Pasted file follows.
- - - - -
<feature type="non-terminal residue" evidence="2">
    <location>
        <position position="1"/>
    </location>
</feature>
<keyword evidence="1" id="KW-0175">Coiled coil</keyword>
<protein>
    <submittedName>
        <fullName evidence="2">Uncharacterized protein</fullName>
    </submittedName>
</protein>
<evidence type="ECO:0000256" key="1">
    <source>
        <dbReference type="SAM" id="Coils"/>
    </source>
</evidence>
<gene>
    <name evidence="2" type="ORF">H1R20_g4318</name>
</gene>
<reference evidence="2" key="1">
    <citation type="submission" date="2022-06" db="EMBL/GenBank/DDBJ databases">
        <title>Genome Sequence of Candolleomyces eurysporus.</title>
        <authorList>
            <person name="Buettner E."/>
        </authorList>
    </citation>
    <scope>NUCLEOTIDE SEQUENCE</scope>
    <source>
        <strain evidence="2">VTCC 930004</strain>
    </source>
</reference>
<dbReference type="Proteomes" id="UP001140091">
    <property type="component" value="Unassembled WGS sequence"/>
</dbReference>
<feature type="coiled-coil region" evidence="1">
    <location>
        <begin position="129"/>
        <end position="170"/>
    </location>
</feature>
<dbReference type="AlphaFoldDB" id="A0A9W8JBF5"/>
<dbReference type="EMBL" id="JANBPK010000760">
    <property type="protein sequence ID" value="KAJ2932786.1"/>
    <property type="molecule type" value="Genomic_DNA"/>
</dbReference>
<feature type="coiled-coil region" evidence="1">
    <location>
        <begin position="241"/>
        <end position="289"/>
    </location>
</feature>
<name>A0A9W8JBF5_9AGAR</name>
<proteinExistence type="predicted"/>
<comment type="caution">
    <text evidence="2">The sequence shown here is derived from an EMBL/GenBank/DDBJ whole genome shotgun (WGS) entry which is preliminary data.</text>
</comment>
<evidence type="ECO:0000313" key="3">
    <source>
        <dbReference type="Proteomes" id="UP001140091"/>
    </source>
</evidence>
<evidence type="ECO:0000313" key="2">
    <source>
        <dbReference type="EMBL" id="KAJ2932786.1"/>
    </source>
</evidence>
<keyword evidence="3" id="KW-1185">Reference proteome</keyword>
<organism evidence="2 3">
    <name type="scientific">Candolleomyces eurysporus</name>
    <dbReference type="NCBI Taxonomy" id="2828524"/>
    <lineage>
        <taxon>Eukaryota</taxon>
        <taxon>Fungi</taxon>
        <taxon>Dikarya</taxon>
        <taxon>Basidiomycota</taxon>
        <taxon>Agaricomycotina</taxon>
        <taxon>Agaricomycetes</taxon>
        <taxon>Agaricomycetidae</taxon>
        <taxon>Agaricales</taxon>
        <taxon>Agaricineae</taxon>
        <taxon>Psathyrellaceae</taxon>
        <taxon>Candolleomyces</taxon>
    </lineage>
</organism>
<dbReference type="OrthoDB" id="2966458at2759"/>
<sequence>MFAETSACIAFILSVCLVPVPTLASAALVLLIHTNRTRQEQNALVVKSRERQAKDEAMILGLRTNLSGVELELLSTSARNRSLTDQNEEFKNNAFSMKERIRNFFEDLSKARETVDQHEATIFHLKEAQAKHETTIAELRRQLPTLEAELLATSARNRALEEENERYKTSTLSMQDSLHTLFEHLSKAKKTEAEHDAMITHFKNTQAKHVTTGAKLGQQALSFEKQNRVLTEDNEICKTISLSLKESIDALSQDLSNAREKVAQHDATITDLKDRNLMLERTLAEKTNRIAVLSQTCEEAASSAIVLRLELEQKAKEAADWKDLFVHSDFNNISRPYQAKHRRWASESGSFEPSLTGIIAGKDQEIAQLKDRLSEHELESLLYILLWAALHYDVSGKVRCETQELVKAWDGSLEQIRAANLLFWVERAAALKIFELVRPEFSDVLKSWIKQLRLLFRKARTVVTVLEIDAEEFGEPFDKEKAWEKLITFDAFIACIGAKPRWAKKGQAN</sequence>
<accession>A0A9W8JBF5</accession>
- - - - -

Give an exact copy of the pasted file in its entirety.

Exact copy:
<feature type="non-terminal residue" evidence="2">
    <location>
        <position position="1"/>
    </location>
</feature>
<keyword evidence="1" id="KW-0175">Coiled coil</keyword>
<protein>
    <submittedName>
        <fullName evidence="2">Uncharacterized protein</fullName>
    </submittedName>
</protein>
<evidence type="ECO:0000256" key="1">
    <source>
        <dbReference type="SAM" id="Coils"/>
    </source>
</evidence>
<gene>
    <name evidence="2" type="ORF">H1R20_g4318</name>
</gene>
<reference evidence="2" key="1">
    <citation type="submission" date="2022-06" db="EMBL/GenBank/DDBJ databases">
        <title>Genome Sequence of Candolleomyces eurysporus.</title>
        <authorList>
            <person name="Buettner E."/>
        </authorList>
    </citation>
    <scope>NUCLEOTIDE SEQUENCE</scope>
    <source>
        <strain evidence="2">VTCC 930004</strain>
    </source>
</reference>
<dbReference type="Proteomes" id="UP001140091">
    <property type="component" value="Unassembled WGS sequence"/>
</dbReference>
<feature type="coiled-coil region" evidence="1">
    <location>
        <begin position="129"/>
        <end position="170"/>
    </location>
</feature>
<dbReference type="AlphaFoldDB" id="A0A9W8JBF5"/>
<dbReference type="EMBL" id="JANBPK010000760">
    <property type="protein sequence ID" value="KAJ2932786.1"/>
    <property type="molecule type" value="Genomic_DNA"/>
</dbReference>
<feature type="coiled-coil region" evidence="1">
    <location>
        <begin position="241"/>
        <end position="289"/>
    </location>
</feature>
<name>A0A9W8JBF5_9AGAR</name>
<proteinExistence type="predicted"/>
<comment type="caution">
    <text evidence="2">The sequence shown here is derived from an EMBL/GenBank/DDBJ whole genome shotgun (WGS) entry which is preliminary data.</text>
</comment>
<evidence type="ECO:0000313" key="3">
    <source>
        <dbReference type="Proteomes" id="UP001140091"/>
    </source>
</evidence>
<evidence type="ECO:0000313" key="2">
    <source>
        <dbReference type="EMBL" id="KAJ2932786.1"/>
    </source>
</evidence>
<keyword evidence="3" id="KW-1185">Reference proteome</keyword>
<organism evidence="2 3">
    <name type="scientific">Candolleomyces eurysporus</name>
    <dbReference type="NCBI Taxonomy" id="2828524"/>
    <lineage>
        <taxon>Eukaryota</taxon>
        <taxon>Fungi</taxon>
        <taxon>Dikarya</taxon>
        <taxon>Basidiomycota</taxon>
        <taxon>Agaricomycotina</taxon>
        <taxon>Agaricomycetes</taxon>
        <taxon>Agaricomycetidae</taxon>
        <taxon>Agaricales</taxon>
        <taxon>Agaricineae</taxon>
        <taxon>Psathyrellaceae</taxon>
        <taxon>Candolleomyces</taxon>
    </lineage>
</organism>
<dbReference type="OrthoDB" id="2966458at2759"/>
<sequence>MFAETSACIAFILSVCLVPVPTLASAALVLLIHTNRTRQEQNALVVKSRERQAKDEAMILGLRTNLSGVELELLSTSARNRSLTDQNEEFKNNAFSMKERIRNFFEDLSKARETVDQHEATIFHLKEAQAKHETTIAELRRQLPTLEAELLATSARNRALEEENERYKTSTLSMQDSLHTLFEHLSKAKKTEAEHDAMITHFKNTQAKHVTTGAKLGQQALSFEKQNRVLTEDNEICKTISLSLKESIDALSQDLSNAREKVAQHDATITDLKDRNLMLERTLAEKTNRIAVLSQTCEEAASSAIVLRLELEQKAKEAADWKDLFVHSDFNNISRPYQAKHRRWASESGSFEPSLTGIIAGKDQEIAQLKDRLSEHELESLLYILLWAALHYDVSGKVRCETQELVKAWDGSLEQIRAANLLFWVERAAALKIFELVRPEFSDVLKSWIKQLRLLFRKARTVVTVLEIDAEEFGEPFDKEKAWEKLITFDAFIACIGAKPRWAKKGQAN</sequence>
<accession>A0A9W8JBF5</accession>